How to make Tiny Little Planet Photos?Created: | Updated:
Little planet photos are looking very cool and deliver an effect where a photo (typically a panorama) is modified in a way that it looks like a planet. Let's run through the major steps to create such photos yourself.
The major steps to create a little planet photo are:
- Shoot a panorama image (at best)
- Make your image a square image
- Turn your photo upside down
- Transform your photo to polar coordinates
- Cut the visible area
1. Original Panorama Image
This is the original image:
I am using a raster image that you better see what part of the image is transformed where to.
In every corner of the original photo there is a different color to see where this corner can be found in the final image.
Additionally there are some colors at the ground (green) and for the sky (blue).
The red curve has a special meaning we'll see soon.
2. Create a square image
This is the image as a square:
This step is pretty straight-forward. Just make the width and height of the image the same.
3. Turn the photo upside down
This is the image upside-down:
This step is required to get a little planet instead of a big hole. Just try to omit this step and you will see some interesting possibilities:
4. Transform to polar coordinates
This is the transformed image:
This step is the "magic" one, where the image is becoming a little planet.
Filter > Distort > Polar Coordinates ... (Rectangular to Polar)
5. Final Image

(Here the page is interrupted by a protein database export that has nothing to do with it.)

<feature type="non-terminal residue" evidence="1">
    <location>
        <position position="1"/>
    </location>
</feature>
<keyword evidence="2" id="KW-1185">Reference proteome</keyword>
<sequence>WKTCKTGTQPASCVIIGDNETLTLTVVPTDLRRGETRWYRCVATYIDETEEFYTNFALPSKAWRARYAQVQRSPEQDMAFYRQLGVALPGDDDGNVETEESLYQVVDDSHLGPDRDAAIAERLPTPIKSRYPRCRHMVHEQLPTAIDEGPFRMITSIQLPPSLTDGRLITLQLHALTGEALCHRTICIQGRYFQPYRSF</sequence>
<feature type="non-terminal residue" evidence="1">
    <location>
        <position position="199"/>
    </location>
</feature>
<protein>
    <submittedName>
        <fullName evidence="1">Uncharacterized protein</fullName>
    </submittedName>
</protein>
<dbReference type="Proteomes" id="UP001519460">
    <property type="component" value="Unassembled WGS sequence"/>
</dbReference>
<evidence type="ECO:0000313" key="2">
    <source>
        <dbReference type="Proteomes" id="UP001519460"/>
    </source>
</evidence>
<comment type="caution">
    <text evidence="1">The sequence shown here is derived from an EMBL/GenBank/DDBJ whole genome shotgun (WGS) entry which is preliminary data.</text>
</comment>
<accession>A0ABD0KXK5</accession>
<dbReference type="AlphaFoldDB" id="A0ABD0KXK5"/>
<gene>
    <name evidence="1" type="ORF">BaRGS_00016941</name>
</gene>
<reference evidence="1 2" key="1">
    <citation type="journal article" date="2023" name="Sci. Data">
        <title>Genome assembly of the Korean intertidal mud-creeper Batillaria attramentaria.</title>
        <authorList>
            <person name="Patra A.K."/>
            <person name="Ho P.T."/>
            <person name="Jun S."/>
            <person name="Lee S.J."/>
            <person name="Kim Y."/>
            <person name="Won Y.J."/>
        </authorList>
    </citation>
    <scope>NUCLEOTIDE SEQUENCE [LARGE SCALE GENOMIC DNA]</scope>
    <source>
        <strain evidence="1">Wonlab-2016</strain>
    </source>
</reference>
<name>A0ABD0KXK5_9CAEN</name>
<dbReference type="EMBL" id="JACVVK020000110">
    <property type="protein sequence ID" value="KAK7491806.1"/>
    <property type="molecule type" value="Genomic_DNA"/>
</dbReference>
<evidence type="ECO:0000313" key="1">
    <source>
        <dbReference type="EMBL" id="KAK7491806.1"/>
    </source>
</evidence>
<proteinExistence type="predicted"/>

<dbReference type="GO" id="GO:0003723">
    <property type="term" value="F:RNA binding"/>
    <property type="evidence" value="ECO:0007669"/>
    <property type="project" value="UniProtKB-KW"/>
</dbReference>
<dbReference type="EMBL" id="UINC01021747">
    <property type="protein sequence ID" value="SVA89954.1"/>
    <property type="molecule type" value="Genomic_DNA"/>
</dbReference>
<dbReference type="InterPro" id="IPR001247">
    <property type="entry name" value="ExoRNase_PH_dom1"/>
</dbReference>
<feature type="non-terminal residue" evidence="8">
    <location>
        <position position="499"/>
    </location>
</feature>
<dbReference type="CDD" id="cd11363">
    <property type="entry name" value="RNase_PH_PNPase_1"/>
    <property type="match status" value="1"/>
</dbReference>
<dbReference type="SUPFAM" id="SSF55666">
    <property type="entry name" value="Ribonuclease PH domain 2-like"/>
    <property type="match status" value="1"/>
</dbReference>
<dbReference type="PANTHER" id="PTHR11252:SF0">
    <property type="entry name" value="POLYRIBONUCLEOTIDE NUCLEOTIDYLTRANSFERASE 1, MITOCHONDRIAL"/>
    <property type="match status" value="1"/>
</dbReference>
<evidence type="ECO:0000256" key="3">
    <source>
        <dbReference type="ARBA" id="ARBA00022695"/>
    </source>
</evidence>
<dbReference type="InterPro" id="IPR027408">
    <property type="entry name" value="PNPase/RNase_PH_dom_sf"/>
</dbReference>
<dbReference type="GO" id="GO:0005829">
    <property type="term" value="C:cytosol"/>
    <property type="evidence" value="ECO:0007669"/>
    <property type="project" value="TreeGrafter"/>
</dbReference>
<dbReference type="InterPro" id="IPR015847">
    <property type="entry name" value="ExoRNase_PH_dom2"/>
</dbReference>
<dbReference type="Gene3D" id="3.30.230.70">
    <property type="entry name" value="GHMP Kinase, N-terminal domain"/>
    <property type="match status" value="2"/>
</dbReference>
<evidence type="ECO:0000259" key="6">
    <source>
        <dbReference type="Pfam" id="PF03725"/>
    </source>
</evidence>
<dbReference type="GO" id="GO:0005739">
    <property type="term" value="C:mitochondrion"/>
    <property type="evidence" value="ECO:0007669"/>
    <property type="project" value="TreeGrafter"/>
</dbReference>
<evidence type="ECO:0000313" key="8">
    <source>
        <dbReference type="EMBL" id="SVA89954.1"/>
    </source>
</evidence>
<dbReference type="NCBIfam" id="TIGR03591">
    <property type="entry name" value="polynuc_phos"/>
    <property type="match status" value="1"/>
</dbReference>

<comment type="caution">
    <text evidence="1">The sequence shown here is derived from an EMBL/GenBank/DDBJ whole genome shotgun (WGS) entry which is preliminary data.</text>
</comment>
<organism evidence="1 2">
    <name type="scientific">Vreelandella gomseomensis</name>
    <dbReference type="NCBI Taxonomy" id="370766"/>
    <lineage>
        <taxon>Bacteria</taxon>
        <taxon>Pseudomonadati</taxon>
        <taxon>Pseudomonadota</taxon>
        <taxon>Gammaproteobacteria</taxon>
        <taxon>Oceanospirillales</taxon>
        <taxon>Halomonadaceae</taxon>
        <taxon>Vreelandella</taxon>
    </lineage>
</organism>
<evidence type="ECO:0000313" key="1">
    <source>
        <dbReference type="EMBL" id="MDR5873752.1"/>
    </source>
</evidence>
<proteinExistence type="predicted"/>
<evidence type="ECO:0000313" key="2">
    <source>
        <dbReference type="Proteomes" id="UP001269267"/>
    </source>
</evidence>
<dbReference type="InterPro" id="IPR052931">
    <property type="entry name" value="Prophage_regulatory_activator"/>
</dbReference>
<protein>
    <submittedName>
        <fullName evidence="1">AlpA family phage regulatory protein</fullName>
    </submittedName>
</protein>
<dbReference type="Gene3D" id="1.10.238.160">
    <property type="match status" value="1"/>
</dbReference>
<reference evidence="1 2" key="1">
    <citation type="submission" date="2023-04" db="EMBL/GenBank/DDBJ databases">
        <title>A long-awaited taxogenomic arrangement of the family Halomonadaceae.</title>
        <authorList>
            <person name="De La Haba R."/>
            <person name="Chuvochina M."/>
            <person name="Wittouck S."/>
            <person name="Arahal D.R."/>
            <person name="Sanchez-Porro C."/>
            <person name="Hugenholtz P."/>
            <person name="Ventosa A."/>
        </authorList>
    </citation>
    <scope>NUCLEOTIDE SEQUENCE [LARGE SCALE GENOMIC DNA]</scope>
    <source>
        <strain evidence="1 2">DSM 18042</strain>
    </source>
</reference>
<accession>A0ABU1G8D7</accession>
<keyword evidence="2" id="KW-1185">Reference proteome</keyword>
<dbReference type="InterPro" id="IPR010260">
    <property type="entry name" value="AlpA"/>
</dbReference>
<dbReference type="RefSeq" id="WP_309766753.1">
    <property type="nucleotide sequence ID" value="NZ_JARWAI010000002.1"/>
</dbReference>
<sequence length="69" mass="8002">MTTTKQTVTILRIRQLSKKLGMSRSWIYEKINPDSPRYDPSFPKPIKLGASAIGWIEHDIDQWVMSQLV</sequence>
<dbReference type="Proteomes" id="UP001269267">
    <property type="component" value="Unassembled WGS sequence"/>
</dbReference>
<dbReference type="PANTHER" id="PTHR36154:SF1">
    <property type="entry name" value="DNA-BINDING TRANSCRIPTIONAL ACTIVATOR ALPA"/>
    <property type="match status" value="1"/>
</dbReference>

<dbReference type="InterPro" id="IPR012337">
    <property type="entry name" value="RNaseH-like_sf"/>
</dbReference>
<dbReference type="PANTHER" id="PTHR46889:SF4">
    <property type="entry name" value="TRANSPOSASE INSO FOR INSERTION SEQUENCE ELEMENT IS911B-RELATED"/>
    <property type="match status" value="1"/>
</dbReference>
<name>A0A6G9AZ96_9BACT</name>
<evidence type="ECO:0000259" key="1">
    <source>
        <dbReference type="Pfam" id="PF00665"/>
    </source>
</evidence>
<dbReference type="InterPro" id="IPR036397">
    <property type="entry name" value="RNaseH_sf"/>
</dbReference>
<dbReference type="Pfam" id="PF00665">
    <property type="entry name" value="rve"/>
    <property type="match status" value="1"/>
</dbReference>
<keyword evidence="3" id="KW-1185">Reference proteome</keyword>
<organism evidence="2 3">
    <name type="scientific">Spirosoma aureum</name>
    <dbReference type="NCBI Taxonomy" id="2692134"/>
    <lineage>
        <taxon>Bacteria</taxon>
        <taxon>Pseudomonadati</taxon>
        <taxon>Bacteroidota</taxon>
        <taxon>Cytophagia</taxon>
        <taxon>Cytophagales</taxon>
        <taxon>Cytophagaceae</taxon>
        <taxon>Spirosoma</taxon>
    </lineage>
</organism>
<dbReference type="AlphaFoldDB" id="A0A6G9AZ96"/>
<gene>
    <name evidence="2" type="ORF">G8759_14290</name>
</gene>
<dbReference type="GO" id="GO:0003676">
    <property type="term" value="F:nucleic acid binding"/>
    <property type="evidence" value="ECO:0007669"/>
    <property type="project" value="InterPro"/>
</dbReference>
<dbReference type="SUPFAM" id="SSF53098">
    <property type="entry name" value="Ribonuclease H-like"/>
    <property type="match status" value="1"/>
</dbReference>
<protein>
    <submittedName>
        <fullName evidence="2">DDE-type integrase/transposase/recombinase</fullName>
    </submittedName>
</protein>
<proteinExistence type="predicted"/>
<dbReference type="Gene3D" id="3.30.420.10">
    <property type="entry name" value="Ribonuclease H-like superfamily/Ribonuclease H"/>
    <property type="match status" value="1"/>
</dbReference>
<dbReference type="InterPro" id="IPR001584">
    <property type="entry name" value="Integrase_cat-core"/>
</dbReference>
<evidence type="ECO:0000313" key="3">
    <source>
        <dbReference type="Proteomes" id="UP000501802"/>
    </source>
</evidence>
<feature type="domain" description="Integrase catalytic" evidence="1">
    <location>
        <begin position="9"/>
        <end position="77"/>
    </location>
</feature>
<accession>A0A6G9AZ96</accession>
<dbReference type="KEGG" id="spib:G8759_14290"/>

The final step is just cutting the proper visible area - or you can also fill the new areas with a proper background.
Ground: In our final image you can see that the ground (green) is now in the center of the planet and is heavily transformed. It is shrinked quite a lot and therefore you should not have too much detail in the bottom part of your image.
Sky: You can see that the sky (blue) is around the whole planet and is stretched quite a bit.
Stiching: The left part of the image is now glued to the right part so you have to make sure that both sides of the image are aligned – typically no problem with 360° panoramas.
Square: The red curve we have in our original image is now a perfect rectangle. This is useful if you want to crop your final image within your planet. Using the red curve in the original image shows you clearly what parts will be lost.
"Good" area: Place your subject within the middle part, outlined by the gray rects and they will be seen pretty good without too much distortion.
Stretching/Tightening: If you want to make sure that the middle part of your photo (horizon) stays the same length in the final photo you can use a photo ratio of π (=3.14). Just make a short calculation and you will see why ;)
In this example we have an aspect ratio of 3:1 which is pretty close to it. This is very useful if you want to make sure the the middle part of your photo is not distorted that much.
And here the initial image as full little planet: